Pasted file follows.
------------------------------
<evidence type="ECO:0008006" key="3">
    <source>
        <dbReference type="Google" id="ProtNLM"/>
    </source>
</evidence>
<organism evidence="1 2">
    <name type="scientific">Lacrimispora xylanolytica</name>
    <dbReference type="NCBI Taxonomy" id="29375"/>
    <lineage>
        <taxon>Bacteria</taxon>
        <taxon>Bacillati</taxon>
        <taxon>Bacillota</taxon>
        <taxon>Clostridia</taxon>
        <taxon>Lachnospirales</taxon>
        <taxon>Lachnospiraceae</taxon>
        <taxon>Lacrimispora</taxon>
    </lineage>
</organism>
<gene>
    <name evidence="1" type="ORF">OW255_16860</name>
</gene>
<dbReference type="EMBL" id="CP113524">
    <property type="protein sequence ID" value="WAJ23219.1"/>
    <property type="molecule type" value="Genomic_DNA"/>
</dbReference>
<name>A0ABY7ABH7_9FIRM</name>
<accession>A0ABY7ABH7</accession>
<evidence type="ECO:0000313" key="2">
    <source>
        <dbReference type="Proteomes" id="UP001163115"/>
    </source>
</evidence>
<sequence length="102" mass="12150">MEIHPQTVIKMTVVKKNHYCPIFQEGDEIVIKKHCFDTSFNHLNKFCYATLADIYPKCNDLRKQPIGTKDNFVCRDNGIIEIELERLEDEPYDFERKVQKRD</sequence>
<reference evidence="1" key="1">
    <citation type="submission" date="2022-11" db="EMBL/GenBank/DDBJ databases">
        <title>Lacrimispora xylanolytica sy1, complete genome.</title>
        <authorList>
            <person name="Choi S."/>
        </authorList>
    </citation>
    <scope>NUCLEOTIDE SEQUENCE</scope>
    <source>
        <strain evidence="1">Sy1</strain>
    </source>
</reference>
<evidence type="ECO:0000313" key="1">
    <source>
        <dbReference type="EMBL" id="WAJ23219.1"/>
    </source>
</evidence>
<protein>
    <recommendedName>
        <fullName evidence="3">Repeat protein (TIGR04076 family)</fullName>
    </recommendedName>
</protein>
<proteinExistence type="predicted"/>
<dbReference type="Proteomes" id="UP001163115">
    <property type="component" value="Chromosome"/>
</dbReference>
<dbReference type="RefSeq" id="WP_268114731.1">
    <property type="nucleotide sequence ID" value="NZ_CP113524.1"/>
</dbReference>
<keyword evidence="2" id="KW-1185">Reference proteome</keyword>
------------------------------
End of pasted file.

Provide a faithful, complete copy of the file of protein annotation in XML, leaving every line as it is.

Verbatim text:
<evidence type="ECO:0008006" key="3">
    <source>
        <dbReference type="Google" id="ProtNLM"/>
    </source>
</evidence>
<organism evidence="1 2">
    <name type="scientific">Lacrimispora xylanolytica</name>
    <dbReference type="NCBI Taxonomy" id="29375"/>
    <lineage>
        <taxon>Bacteria</taxon>
        <taxon>Bacillati</taxon>
        <taxon>Bacillota</taxon>
        <taxon>Clostridia</taxon>
        <taxon>Lachnospirales</taxon>
        <taxon>Lachnospiraceae</taxon>
        <taxon>Lacrimispora</taxon>
    </lineage>
</organism>
<gene>
    <name evidence="1" type="ORF">OW255_16860</name>
</gene>
<dbReference type="EMBL" id="CP113524">
    <property type="protein sequence ID" value="WAJ23219.1"/>
    <property type="molecule type" value="Genomic_DNA"/>
</dbReference>
<name>A0ABY7ABH7_9FIRM</name>
<accession>A0ABY7ABH7</accession>
<evidence type="ECO:0000313" key="2">
    <source>
        <dbReference type="Proteomes" id="UP001163115"/>
    </source>
</evidence>
<sequence length="102" mass="12150">MEIHPQTVIKMTVVKKNHYCPIFQEGDEIVIKKHCFDTSFNHLNKFCYATLADIYPKCNDLRKQPIGTKDNFVCRDNGIIEIELERLEDEPYDFERKVQKRD</sequence>
<reference evidence="1" key="1">
    <citation type="submission" date="2022-11" db="EMBL/GenBank/DDBJ databases">
        <title>Lacrimispora xylanolytica sy1, complete genome.</title>
        <authorList>
            <person name="Choi S."/>
        </authorList>
    </citation>
    <scope>NUCLEOTIDE SEQUENCE</scope>
    <source>
        <strain evidence="1">Sy1</strain>
    </source>
</reference>
<evidence type="ECO:0000313" key="1">
    <source>
        <dbReference type="EMBL" id="WAJ23219.1"/>
    </source>
</evidence>
<protein>
    <recommendedName>
        <fullName evidence="3">Repeat protein (TIGR04076 family)</fullName>
    </recommendedName>
</protein>
<proteinExistence type="predicted"/>
<dbReference type="Proteomes" id="UP001163115">
    <property type="component" value="Chromosome"/>
</dbReference>
<dbReference type="RefSeq" id="WP_268114731.1">
    <property type="nucleotide sequence ID" value="NZ_CP113524.1"/>
</dbReference>
<keyword evidence="2" id="KW-1185">Reference proteome</keyword>